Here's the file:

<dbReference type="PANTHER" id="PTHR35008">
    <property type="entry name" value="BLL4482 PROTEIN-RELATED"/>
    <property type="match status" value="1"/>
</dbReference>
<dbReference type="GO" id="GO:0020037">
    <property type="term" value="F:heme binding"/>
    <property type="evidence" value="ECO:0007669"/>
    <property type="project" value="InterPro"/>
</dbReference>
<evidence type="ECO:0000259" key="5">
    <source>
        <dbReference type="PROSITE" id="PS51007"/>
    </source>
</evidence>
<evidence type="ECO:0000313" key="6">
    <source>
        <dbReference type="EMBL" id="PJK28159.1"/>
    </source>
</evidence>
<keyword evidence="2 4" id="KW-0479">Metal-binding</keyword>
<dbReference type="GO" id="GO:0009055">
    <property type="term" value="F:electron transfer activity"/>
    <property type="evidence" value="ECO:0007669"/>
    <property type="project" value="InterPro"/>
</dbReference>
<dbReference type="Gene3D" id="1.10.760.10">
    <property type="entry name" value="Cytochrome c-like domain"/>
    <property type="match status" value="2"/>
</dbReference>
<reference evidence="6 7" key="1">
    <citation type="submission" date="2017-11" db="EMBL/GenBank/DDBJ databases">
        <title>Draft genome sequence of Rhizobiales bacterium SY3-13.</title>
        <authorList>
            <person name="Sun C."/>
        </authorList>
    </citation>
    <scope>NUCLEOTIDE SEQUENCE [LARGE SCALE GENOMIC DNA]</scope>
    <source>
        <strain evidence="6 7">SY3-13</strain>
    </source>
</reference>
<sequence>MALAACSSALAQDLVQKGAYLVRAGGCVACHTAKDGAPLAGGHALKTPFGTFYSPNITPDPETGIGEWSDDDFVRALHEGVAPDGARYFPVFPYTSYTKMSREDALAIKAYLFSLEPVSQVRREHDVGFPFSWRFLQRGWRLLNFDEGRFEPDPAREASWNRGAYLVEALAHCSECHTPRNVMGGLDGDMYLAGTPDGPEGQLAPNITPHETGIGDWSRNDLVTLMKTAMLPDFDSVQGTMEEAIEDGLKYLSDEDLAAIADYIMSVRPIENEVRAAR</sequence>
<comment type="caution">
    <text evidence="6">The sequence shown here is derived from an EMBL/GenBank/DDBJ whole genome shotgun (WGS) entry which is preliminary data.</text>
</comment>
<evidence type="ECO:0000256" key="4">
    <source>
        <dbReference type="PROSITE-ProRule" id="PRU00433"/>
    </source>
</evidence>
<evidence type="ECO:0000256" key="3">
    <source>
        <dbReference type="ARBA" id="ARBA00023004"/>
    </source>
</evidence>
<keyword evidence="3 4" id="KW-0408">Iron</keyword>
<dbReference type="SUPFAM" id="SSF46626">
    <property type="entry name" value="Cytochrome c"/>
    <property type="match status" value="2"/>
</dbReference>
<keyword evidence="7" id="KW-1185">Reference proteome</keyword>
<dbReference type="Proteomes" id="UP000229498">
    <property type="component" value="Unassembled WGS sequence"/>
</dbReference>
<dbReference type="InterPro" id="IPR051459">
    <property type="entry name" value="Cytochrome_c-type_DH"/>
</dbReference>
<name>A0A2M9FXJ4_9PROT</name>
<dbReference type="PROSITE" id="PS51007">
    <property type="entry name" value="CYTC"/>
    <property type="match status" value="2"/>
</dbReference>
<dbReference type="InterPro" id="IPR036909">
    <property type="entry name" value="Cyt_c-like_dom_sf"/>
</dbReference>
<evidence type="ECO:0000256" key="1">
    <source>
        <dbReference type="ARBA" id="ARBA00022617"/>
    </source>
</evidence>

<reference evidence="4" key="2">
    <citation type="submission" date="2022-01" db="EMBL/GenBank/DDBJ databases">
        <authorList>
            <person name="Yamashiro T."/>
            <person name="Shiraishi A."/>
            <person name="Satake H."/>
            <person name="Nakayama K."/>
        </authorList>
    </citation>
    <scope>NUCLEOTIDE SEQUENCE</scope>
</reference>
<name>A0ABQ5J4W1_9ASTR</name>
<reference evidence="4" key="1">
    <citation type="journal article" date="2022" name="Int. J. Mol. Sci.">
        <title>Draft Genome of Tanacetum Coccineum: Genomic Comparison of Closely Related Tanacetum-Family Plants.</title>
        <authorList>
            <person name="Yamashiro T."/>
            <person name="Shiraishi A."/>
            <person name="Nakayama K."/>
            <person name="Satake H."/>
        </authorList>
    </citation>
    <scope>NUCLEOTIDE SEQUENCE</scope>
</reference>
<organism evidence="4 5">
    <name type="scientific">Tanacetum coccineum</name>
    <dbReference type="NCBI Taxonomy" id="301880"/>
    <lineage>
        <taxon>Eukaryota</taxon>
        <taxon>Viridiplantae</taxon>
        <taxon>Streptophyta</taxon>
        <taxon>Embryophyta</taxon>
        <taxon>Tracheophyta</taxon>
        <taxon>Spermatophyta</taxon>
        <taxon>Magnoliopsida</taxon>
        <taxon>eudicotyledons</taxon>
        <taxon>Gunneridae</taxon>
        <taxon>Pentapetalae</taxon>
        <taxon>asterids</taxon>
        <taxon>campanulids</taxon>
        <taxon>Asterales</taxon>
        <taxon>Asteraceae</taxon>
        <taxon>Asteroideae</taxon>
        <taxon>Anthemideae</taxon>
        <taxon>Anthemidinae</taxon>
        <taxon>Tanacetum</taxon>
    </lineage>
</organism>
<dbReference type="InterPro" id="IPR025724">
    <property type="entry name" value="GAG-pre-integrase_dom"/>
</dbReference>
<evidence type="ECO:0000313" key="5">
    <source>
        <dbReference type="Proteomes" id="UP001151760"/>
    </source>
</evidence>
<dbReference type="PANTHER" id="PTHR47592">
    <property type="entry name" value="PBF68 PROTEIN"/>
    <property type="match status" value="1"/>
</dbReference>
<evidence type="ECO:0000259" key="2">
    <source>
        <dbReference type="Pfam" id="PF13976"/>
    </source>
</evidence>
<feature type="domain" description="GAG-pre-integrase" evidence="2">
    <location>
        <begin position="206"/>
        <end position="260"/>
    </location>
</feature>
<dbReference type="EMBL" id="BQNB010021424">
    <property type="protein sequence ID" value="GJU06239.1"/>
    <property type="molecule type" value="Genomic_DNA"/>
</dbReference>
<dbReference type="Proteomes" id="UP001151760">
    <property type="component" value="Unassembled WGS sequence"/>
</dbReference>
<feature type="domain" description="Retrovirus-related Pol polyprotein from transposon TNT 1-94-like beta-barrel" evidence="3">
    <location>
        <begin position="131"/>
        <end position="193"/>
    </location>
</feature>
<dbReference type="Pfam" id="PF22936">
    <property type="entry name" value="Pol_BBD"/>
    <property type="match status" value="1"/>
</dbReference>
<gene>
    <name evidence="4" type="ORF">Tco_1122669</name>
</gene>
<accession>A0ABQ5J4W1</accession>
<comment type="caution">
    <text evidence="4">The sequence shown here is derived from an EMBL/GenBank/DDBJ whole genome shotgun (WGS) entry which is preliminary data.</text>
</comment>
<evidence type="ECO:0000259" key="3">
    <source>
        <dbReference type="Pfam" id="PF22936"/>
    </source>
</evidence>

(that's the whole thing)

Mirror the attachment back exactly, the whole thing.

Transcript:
<dbReference type="PANTHER" id="PTHR35008">
    <property type="entry name" value="BLL4482 PROTEIN-RELATED"/>
    <property type="match status" value="1"/>
</dbReference>
<dbReference type="GO" id="GO:0020037">
    <property type="term" value="F:heme binding"/>
    <property type="evidence" value="ECO:0007669"/>
    <property type="project" value="InterPro"/>
</dbReference>
<evidence type="ECO:0000259" key="5">
    <source>
        <dbReference type="PROSITE" id="PS51007"/>
    </source>
</evidence>
<evidence type="ECO:0000313" key="6">
    <source>
        <dbReference type="EMBL" id="PJK28159.1"/>
    </source>
</evidence>
<keyword evidence="2 4" id="KW-0479">Metal-binding</keyword>
<dbReference type="GO" id="GO:0009055">
    <property type="term" value="F:electron transfer activity"/>
    <property type="evidence" value="ECO:0007669"/>
    <property type="project" value="InterPro"/>
</dbReference>
<dbReference type="Gene3D" id="1.10.760.10">
    <property type="entry name" value="Cytochrome c-like domain"/>
    <property type="match status" value="2"/>
</dbReference>
<reference evidence="6 7" key="1">
    <citation type="submission" date="2017-11" db="EMBL/GenBank/DDBJ databases">
        <title>Draft genome sequence of Rhizobiales bacterium SY3-13.</title>
        <authorList>
            <person name="Sun C."/>
        </authorList>
    </citation>
    <scope>NUCLEOTIDE SEQUENCE [LARGE SCALE GENOMIC DNA]</scope>
    <source>
        <strain evidence="6 7">SY3-13</strain>
    </source>
</reference>
<sequence>MALAACSSALAQDLVQKGAYLVRAGGCVACHTAKDGAPLAGGHALKTPFGTFYSPNITPDPETGIGEWSDDDFVRALHEGVAPDGARYFPVFPYTSYTKMSREDALAIKAYLFSLEPVSQVRREHDVGFPFSWRFLQRGWRLLNFDEGRFEPDPAREASWNRGAYLVEALAHCSECHTPRNVMGGLDGDMYLAGTPDGPEGQLAPNITPHETGIGDWSRNDLVTLMKTAMLPDFDSVQGTMEEAIEDGLKYLSDEDLAAIADYIMSVRPIENEVRAAR</sequence>
<comment type="caution">
    <text evidence="6">The sequence shown here is derived from an EMBL/GenBank/DDBJ whole genome shotgun (WGS) entry which is preliminary data.</text>
</comment>
<evidence type="ECO:0000256" key="4">
    <source>
        <dbReference type="PROSITE-ProRule" id="PRU00433"/>
    </source>
</evidence>
<evidence type="ECO:0000256" key="3">
    <source>
        <dbReference type="ARBA" id="ARBA00023004"/>
    </source>
</evidence>
<keyword evidence="3 4" id="KW-0408">Iron</keyword>
<dbReference type="SUPFAM" id="SSF46626">
    <property type="entry name" value="Cytochrome c"/>
    <property type="match status" value="2"/>
</dbReference>
<keyword evidence="7" id="KW-1185">Reference proteome</keyword>
<dbReference type="Proteomes" id="UP000229498">
    <property type="component" value="Unassembled WGS sequence"/>
</dbReference>
<dbReference type="InterPro" id="IPR051459">
    <property type="entry name" value="Cytochrome_c-type_DH"/>
</dbReference>
<name>A0A2M9FXJ4_9PROT</name>
<dbReference type="PROSITE" id="PS51007">
    <property type="entry name" value="CYTC"/>
    <property type="match status" value="2"/>
</dbReference>
<dbReference type="InterPro" id="IPR036909">
    <property type="entry name" value="Cyt_c-like_dom_sf"/>
</dbReference>
<evidence type="ECO:0000256" key="1">
    <source>
        <dbReference type="ARBA" id="ARBA00022617"/>
    </source>
</evidence>

<reference evidence="4" key="2">
    <citation type="submission" date="2022-01" db="EMBL/GenBank/DDBJ databases">
        <authorList>
            <person name="Yamashiro T."/>
            <person name="Shiraishi A."/>
            <person name="Satake H."/>
            <person name="Nakayama K."/>
        </authorList>
    </citation>
    <scope>NUCLEOTIDE SEQUENCE</scope>
</reference>
<name>A0ABQ5J4W1_9ASTR</name>
<reference evidence="4" key="1">
    <citation type="journal article" date="2022" name="Int. J. Mol. Sci.">
        <title>Draft Genome of Tanacetum Coccineum: Genomic Comparison of Closely Related Tanacetum-Family Plants.</title>
        <authorList>
            <person name="Yamashiro T."/>
            <person name="Shiraishi A."/>
            <person name="Nakayama K."/>
            <person name="Satake H."/>
        </authorList>
    </citation>
    <scope>NUCLEOTIDE SEQUENCE</scope>
</reference>
<organism evidence="4 5">
    <name type="scientific">Tanacetum coccineum</name>
    <dbReference type="NCBI Taxonomy" id="301880"/>
    <lineage>
        <taxon>Eukaryota</taxon>
        <taxon>Viridiplantae</taxon>
        <taxon>Streptophyta</taxon>
        <taxon>Embryophyta</taxon>
        <taxon>Tracheophyta</taxon>
        <taxon>Spermatophyta</taxon>
        <taxon>Magnoliopsida</taxon>
        <taxon>eudicotyledons</taxon>
        <taxon>Gunneridae</taxon>
        <taxon>Pentapetalae</taxon>
        <taxon>asterids</taxon>
        <taxon>campanulids</taxon>
        <taxon>Asterales</taxon>
        <taxon>Asteraceae</taxon>
        <taxon>Asteroideae</taxon>
        <taxon>Anthemideae</taxon>
        <taxon>Anthemidinae</taxon>
        <taxon>Tanacetum</taxon>
    </lineage>
</organism>
<dbReference type="InterPro" id="IPR025724">
    <property type="entry name" value="GAG-pre-integrase_dom"/>
</dbReference>
<evidence type="ECO:0000313" key="5">
    <source>
        <dbReference type="Proteomes" id="UP001151760"/>
    </source>
</evidence>
<dbReference type="PANTHER" id="PTHR47592">
    <property type="entry name" value="PBF68 PROTEIN"/>
    <property type="match status" value="1"/>
</dbReference>
<evidence type="ECO:0000259" key="2">
    <source>
        <dbReference type="Pfam" id="PF13976"/>
    </source>
</evidence>
<feature type="domain" description="GAG-pre-integrase" evidence="2">
    <location>
        <begin position="206"/>
        <end position="260"/>
    </location>
</feature>
<dbReference type="EMBL" id="BQNB010021424">
    <property type="protein sequence ID" value="GJU06239.1"/>
    <property type="molecule type" value="Genomic_DNA"/>
</dbReference>
<dbReference type="Proteomes" id="UP001151760">
    <property type="component" value="Unassembled WGS sequence"/>
</dbReference>
<feature type="domain" description="Retrovirus-related Pol polyprotein from transposon TNT 1-94-like beta-barrel" evidence="3">
    <location>
        <begin position="131"/>
        <end position="193"/>
    </location>
</feature>
<dbReference type="Pfam" id="PF22936">
    <property type="entry name" value="Pol_BBD"/>
    <property type="match status" value="1"/>
</dbReference>
<gene>
    <name evidence="4" type="ORF">Tco_1122669</name>
</gene>
<accession>A0ABQ5J4W1</accession>
<comment type="caution">
    <text evidence="4">The sequence shown here is derived from an EMBL/GenBank/DDBJ whole genome shotgun (WGS) entry which is preliminary data.</text>
</comment>
<evidence type="ECO:0000259" key="3">
    <source>
        <dbReference type="Pfam" id="PF22936"/>
    </source>
</evidence>